For several decades, the African continent’s tectonic plates have been closely studied, and brand-new satellite measurement data is now assisting scientists to better understand what will become of the landmass.
“This is the only place on Earth where you can study how continental rift becomes an oceanic rift,” Christopher Moore, a doctoral student at the University of Leeds in the UK, told NBC. Moore has been using satellite radar to monitor volcanic activity in East Africa that is associated with the continent’s breakup.
Our planet’s crust is comprised of a dozen large tectonic plates, which are approximately sixty-mile-thick rocky slabs that constantly strike against, climb over, slide under or stretch apart from one another.
In recent years, next-generation GPS instruments have given this field of research a noticeable boost—enabling scientists to make precise ground-movement measurements over time.
“With GPS measurements, you can measure rates of movement down to a few millimeters per year,” Ken Macdonald, a marine geophysicist and professor emeritus at the University of California, Santa Barbara, told NBC.
“As we get more and more measurements from GPS, we can get a much greater sense of what’s going on.”
Cynthia Ebinger, a geophysicist at Tulane University in New Orleans, said her research suggests that the rifting process in that region isn’t always even and steady—but can often see extreme jerks along the way.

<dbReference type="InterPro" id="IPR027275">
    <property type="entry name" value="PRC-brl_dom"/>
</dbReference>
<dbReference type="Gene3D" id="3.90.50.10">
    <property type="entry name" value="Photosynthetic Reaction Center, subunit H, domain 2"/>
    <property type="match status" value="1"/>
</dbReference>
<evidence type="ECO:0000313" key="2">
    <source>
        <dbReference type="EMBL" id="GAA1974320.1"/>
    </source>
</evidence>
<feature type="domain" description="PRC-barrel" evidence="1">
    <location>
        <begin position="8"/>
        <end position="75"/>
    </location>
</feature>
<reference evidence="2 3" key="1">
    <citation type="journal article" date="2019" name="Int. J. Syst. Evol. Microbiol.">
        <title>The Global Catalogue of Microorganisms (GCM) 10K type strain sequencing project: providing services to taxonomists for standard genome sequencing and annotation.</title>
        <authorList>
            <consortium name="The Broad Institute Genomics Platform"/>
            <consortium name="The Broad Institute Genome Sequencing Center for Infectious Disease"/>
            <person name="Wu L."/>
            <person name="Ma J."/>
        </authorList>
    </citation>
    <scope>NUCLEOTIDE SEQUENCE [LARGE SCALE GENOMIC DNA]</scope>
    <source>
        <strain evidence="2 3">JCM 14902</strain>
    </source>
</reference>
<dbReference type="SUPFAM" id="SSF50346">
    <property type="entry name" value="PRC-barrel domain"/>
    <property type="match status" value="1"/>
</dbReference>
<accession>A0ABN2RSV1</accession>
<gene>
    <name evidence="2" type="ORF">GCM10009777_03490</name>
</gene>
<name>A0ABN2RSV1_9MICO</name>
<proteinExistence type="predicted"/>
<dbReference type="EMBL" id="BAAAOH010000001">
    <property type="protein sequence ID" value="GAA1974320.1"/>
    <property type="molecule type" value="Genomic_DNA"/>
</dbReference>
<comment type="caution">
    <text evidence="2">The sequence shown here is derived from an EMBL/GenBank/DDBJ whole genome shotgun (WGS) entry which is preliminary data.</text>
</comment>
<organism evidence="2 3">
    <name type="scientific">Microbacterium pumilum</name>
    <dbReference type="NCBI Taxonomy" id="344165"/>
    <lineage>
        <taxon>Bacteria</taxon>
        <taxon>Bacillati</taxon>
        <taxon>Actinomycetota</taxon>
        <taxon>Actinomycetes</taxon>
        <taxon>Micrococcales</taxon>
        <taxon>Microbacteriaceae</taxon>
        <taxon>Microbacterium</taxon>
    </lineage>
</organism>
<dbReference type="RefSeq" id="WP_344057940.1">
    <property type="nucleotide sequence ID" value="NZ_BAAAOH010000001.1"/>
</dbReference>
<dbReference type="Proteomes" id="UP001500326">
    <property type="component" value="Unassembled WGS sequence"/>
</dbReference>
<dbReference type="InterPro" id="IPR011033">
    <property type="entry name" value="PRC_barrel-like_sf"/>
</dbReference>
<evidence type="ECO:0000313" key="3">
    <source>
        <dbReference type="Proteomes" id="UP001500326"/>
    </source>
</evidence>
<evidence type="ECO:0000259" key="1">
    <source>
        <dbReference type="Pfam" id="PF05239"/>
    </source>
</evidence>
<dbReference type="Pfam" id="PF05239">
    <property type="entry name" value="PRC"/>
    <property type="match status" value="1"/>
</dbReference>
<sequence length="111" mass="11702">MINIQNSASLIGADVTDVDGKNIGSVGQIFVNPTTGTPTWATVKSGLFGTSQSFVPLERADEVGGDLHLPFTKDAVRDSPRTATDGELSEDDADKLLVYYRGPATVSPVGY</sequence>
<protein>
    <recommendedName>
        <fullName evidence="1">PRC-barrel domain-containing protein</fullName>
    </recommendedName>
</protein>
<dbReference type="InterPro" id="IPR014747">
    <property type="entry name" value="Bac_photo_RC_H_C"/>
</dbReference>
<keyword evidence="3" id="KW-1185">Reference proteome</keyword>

“We’re trying to understand the straw that breaks the camel’s back,” she told NBC.
Ebinger believes pressure from rising magma could be the impetus of these powerful rifting events that will one day reshape the continent.
Each plate boundary in the Afar region—located at the boundaries of the Nubian, Somali and Arabian plates—is known to be spreading at different speeds, but the moving plates’ combined forces are constructing a mid-ocean ridge system, where a new ocean will form millions of years from now.
“The Gulf of Aden and the Red Sea will flood in over the Afar region and into the East African Rift Valley and become a new ocean, and that part of East Africa will become its own separate small continent,” Macdonald said.
The researchers noted that there are clear signs that this plate movement is occurring. As the plates peel apart, material deep inside Earth rises to the surface and forms an oceanic crust at the ridges.
Ethen Kim Lieser is a Minneapolis-based Science and Tech Editor who has held posts at Google, The Korea Herald, Lincoln Journal Star, AsianWeek and Arirang TV. Follow or contact him on LinkedIn.